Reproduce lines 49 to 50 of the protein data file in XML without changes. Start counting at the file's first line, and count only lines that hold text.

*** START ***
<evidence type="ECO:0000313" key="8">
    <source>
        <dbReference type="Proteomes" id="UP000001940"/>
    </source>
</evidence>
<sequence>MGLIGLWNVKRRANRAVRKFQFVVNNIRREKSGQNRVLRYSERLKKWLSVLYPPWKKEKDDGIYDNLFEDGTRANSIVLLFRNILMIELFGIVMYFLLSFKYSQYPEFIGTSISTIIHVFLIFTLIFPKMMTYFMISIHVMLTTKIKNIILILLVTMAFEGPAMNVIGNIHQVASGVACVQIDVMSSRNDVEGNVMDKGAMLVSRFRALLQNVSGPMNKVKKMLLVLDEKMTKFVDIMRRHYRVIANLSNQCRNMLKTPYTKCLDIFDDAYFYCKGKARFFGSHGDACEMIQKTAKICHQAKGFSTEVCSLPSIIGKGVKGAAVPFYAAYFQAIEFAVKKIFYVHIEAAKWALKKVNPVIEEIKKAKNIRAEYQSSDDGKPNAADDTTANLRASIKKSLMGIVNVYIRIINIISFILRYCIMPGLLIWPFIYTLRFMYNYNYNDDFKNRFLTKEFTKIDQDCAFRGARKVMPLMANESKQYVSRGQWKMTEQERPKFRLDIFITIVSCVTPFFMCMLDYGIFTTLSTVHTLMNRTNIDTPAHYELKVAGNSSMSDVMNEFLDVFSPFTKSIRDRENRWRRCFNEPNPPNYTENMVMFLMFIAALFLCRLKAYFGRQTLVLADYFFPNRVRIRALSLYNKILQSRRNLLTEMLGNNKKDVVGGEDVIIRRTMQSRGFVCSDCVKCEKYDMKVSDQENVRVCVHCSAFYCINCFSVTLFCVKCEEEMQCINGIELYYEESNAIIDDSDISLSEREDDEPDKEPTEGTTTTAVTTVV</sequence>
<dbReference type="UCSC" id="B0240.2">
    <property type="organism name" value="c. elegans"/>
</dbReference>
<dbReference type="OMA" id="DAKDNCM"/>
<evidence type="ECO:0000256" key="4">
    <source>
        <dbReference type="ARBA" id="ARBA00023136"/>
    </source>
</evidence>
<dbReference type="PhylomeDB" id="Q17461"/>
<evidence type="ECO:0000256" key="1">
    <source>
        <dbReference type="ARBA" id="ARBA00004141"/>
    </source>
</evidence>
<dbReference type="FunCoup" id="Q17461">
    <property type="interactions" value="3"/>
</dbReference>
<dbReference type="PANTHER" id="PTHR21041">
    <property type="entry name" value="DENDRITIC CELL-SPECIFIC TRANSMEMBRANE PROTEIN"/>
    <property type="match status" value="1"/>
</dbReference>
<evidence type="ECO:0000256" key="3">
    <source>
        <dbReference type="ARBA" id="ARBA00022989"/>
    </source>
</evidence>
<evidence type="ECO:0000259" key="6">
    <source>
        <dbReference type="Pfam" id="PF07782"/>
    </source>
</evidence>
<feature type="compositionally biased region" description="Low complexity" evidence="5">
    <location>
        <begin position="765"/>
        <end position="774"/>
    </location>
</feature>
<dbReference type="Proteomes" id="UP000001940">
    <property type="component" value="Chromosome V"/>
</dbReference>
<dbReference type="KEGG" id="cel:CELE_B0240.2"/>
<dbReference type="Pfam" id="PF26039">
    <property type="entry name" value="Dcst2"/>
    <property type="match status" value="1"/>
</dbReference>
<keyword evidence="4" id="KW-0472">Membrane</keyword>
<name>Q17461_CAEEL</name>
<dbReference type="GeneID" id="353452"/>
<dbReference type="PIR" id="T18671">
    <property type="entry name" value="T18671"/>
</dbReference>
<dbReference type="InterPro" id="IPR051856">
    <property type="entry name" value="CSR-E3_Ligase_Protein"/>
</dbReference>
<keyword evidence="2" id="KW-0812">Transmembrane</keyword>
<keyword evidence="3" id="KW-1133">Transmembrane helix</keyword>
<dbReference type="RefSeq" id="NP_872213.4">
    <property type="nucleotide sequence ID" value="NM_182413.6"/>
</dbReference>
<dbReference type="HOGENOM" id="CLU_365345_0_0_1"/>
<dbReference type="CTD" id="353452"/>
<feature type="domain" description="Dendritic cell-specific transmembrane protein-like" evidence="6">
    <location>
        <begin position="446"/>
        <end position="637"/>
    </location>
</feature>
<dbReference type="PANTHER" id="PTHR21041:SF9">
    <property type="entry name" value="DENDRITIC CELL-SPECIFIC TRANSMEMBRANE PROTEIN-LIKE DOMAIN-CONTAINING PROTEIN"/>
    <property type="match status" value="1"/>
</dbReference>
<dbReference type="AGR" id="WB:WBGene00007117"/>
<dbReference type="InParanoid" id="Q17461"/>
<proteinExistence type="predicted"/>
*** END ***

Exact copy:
<dbReference type="Pfam" id="PF26039">
    <property type="entry name" value="Dcst2"/>